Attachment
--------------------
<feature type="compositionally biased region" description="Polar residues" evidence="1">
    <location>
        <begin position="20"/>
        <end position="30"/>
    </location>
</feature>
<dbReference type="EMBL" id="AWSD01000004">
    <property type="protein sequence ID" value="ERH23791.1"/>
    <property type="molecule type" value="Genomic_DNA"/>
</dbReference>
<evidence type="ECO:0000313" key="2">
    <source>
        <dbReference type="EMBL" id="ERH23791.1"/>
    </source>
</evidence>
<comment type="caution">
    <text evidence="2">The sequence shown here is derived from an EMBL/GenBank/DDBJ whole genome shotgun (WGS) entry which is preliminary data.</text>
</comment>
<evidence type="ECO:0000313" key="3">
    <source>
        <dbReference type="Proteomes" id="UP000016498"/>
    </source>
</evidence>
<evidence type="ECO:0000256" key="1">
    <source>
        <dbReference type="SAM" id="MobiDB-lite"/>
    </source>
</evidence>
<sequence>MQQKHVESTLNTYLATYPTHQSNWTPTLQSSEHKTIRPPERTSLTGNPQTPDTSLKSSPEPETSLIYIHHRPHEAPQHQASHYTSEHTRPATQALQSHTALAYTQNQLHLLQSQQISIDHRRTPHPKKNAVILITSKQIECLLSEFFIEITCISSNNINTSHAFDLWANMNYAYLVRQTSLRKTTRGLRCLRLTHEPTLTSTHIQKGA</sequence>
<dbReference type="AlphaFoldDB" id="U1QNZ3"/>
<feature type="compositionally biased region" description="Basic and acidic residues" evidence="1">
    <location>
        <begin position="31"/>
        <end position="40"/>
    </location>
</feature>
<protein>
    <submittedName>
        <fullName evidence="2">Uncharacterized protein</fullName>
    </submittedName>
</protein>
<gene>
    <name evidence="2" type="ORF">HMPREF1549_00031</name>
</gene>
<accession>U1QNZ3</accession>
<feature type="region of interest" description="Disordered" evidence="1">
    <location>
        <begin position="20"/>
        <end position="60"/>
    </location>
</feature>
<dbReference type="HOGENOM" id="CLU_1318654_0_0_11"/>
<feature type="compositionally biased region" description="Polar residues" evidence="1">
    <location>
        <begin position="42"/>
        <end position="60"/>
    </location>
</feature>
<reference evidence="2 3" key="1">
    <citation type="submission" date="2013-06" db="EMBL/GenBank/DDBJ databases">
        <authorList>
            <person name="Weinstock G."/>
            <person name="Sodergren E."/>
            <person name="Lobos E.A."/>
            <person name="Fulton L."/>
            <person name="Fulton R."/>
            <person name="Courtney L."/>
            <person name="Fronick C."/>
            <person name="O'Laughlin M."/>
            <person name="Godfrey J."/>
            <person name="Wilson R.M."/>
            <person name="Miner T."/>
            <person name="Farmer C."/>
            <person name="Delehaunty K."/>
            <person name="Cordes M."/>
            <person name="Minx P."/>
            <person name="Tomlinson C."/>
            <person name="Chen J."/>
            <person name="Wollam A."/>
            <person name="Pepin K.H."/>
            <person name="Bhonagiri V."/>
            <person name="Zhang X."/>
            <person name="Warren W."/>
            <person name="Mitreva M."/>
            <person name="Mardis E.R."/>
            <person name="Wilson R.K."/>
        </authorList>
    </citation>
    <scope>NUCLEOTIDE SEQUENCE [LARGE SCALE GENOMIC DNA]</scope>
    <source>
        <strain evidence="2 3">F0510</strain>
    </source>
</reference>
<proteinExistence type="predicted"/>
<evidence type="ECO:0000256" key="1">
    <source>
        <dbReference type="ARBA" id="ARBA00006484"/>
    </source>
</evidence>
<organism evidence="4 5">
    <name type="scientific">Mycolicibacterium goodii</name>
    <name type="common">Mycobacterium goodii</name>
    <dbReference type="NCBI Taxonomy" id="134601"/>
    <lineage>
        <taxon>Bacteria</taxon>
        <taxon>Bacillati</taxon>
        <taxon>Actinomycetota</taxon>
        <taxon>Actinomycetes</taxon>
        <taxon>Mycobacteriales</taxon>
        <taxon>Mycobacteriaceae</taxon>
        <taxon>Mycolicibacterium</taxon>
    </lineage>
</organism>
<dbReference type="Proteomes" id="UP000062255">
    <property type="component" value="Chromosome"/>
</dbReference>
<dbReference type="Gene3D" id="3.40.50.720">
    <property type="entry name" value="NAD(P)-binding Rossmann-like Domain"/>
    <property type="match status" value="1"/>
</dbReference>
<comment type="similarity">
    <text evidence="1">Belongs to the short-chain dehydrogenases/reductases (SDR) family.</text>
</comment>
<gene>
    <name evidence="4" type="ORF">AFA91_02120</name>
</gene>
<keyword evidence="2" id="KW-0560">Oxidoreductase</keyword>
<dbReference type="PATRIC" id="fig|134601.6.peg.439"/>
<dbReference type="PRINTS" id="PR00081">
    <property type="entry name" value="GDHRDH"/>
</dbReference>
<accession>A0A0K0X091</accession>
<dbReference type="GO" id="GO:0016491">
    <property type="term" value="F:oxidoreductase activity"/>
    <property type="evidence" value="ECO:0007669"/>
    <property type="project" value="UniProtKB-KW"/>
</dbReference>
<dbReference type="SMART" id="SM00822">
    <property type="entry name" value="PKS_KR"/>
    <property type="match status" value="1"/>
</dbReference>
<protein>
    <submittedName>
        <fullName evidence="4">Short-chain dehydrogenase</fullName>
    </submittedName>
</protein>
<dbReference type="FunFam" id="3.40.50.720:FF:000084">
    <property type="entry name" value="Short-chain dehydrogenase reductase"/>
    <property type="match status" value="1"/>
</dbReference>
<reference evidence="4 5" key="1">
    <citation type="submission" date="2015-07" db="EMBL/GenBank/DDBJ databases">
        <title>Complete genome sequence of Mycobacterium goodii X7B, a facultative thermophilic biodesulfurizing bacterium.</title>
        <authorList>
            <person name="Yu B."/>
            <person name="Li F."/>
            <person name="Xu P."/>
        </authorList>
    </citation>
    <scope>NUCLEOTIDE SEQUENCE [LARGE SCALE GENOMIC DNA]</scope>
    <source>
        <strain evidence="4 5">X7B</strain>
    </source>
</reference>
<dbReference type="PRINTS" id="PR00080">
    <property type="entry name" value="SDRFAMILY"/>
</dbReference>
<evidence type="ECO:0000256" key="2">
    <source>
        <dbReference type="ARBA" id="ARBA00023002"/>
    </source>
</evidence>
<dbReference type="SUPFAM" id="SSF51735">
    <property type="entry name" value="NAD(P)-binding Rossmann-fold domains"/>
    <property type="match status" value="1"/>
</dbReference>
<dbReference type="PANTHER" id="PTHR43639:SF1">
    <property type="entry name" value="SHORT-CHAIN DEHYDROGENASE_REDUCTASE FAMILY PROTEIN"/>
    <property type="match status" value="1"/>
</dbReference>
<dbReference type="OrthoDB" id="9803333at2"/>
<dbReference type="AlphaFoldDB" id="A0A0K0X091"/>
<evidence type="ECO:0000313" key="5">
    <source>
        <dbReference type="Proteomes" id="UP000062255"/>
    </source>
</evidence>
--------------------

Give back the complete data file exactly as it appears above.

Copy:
<feature type="compositionally biased region" description="Polar residues" evidence="1">
    <location>
        <begin position="20"/>
        <end position="30"/>
    </location>
</feature>
<dbReference type="EMBL" id="AWSD01000004">
    <property type="protein sequence ID" value="ERH23791.1"/>
    <property type="molecule type" value="Genomic_DNA"/>
</dbReference>
<evidence type="ECO:0000313" key="2">
    <source>
        <dbReference type="EMBL" id="ERH23791.1"/>
    </source>
</evidence>
<comment type="caution">
    <text evidence="2">The sequence shown here is derived from an EMBL/GenBank/DDBJ whole genome shotgun (WGS) entry which is preliminary data.</text>
</comment>
<evidence type="ECO:0000313" key="3">
    <source>
        <dbReference type="Proteomes" id="UP000016498"/>
    </source>
</evidence>
<evidence type="ECO:0000256" key="1">
    <source>
        <dbReference type="SAM" id="MobiDB-lite"/>
    </source>
</evidence>
<sequence>MQQKHVESTLNTYLATYPTHQSNWTPTLQSSEHKTIRPPERTSLTGNPQTPDTSLKSSPEPETSLIYIHHRPHEAPQHQASHYTSEHTRPATQALQSHTALAYTQNQLHLLQSQQISIDHRRTPHPKKNAVILITSKQIECLLSEFFIEITCISSNNINTSHAFDLWANMNYAYLVRQTSLRKTTRGLRCLRLTHEPTLTSTHIQKGA</sequence>
<dbReference type="AlphaFoldDB" id="U1QNZ3"/>
<feature type="compositionally biased region" description="Basic and acidic residues" evidence="1">
    <location>
        <begin position="31"/>
        <end position="40"/>
    </location>
</feature>
<protein>
    <submittedName>
        <fullName evidence="2">Uncharacterized protein</fullName>
    </submittedName>
</protein>
<gene>
    <name evidence="2" type="ORF">HMPREF1549_00031</name>
</gene>
<accession>U1QNZ3</accession>
<feature type="region of interest" description="Disordered" evidence="1">
    <location>
        <begin position="20"/>
        <end position="60"/>
    </location>
</feature>
<dbReference type="HOGENOM" id="CLU_1318654_0_0_11"/>
<feature type="compositionally biased region" description="Polar residues" evidence="1">
    <location>
        <begin position="42"/>
        <end position="60"/>
    </location>
</feature>
<reference evidence="2 3" key="1">
    <citation type="submission" date="2013-06" db="EMBL/GenBank/DDBJ databases">
        <authorList>
            <person name="Weinstock G."/>
            <person name="Sodergren E."/>
            <person name="Lobos E.A."/>
            <person name="Fulton L."/>
            <person name="Fulton R."/>
            <person name="Courtney L."/>
            <person name="Fronick C."/>
            <person name="O'Laughlin M."/>
            <person name="Godfrey J."/>
            <person name="Wilson R.M."/>
            <person name="Miner T."/>
            <person name="Farmer C."/>
            <person name="Delehaunty K."/>
            <person name="Cordes M."/>
            <person name="Minx P."/>
            <person name="Tomlinson C."/>
            <person name="Chen J."/>
            <person name="Wollam A."/>
            <person name="Pepin K.H."/>
            <person name="Bhonagiri V."/>
            <person name="Zhang X."/>
            <person name="Warren W."/>
            <person name="Mitreva M."/>
            <person name="Mardis E.R."/>
            <person name="Wilson R.K."/>
        </authorList>
    </citation>
    <scope>NUCLEOTIDE SEQUENCE [LARGE SCALE GENOMIC DNA]</scope>
    <source>
        <strain evidence="2 3">F0510</strain>
    </source>
</reference>
<proteinExistence type="predicted"/>
<evidence type="ECO:0000256" key="1">
    <source>
        <dbReference type="ARBA" id="ARBA00006484"/>
    </source>
</evidence>
<organism evidence="4 5">
    <name type="scientific">Mycolicibacterium goodii</name>
    <name type="common">Mycobacterium goodii</name>
    <dbReference type="NCBI Taxonomy" id="134601"/>
    <lineage>
        <taxon>Bacteria</taxon>
        <taxon>Bacillati</taxon>
        <taxon>Actinomycetota</taxon>
        <taxon>Actinomycetes</taxon>
        <taxon>Mycobacteriales</taxon>
        <taxon>Mycobacteriaceae</taxon>
        <taxon>Mycolicibacterium</taxon>
    </lineage>
</organism>
<dbReference type="Proteomes" id="UP000062255">
    <property type="component" value="Chromosome"/>
</dbReference>
<dbReference type="Gene3D" id="3.40.50.720">
    <property type="entry name" value="NAD(P)-binding Rossmann-like Domain"/>
    <property type="match status" value="1"/>
</dbReference>
<comment type="similarity">
    <text evidence="1">Belongs to the short-chain dehydrogenases/reductases (SDR) family.</text>
</comment>
<gene>
    <name evidence="4" type="ORF">AFA91_02120</name>
</gene>
<keyword evidence="2" id="KW-0560">Oxidoreductase</keyword>
<dbReference type="PATRIC" id="fig|134601.6.peg.439"/>
<dbReference type="PRINTS" id="PR00081">
    <property type="entry name" value="GDHRDH"/>
</dbReference>
<accession>A0A0K0X091</accession>
<dbReference type="GO" id="GO:0016491">
    <property type="term" value="F:oxidoreductase activity"/>
    <property type="evidence" value="ECO:0007669"/>
    <property type="project" value="UniProtKB-KW"/>
</dbReference>
<dbReference type="SMART" id="SM00822">
    <property type="entry name" value="PKS_KR"/>
    <property type="match status" value="1"/>
</dbReference>
<protein>
    <submittedName>
        <fullName evidence="4">Short-chain dehydrogenase</fullName>
    </submittedName>
</protein>
<dbReference type="FunFam" id="3.40.50.720:FF:000084">
    <property type="entry name" value="Short-chain dehydrogenase reductase"/>
    <property type="match status" value="1"/>
</dbReference>
<reference evidence="4 5" key="1">
    <citation type="submission" date="2015-07" db="EMBL/GenBank/DDBJ databases">
        <title>Complete genome sequence of Mycobacterium goodii X7B, a facultative thermophilic biodesulfurizing bacterium.</title>
        <authorList>
            <person name="Yu B."/>
            <person name="Li F."/>
            <person name="Xu P."/>
        </authorList>
    </citation>
    <scope>NUCLEOTIDE SEQUENCE [LARGE SCALE GENOMIC DNA]</scope>
    <source>
        <strain evidence="4 5">X7B</strain>
    </source>
</reference>
<dbReference type="PRINTS" id="PR00080">
    <property type="entry name" value="SDRFAMILY"/>
</dbReference>
<evidence type="ECO:0000256" key="2">
    <source>
        <dbReference type="ARBA" id="ARBA00023002"/>
    </source>
</evidence>
<dbReference type="SUPFAM" id="SSF51735">
    <property type="entry name" value="NAD(P)-binding Rossmann-fold domains"/>
    <property type="match status" value="1"/>
</dbReference>
<dbReference type="PANTHER" id="PTHR43639:SF1">
    <property type="entry name" value="SHORT-CHAIN DEHYDROGENASE_REDUCTASE FAMILY PROTEIN"/>
    <property type="match status" value="1"/>
</dbReference>
<dbReference type="OrthoDB" id="9803333at2"/>
<dbReference type="AlphaFoldDB" id="A0A0K0X091"/>
<evidence type="ECO:0000313" key="5">
    <source>
        <dbReference type="Proteomes" id="UP000062255"/>
    </source>
</evidence>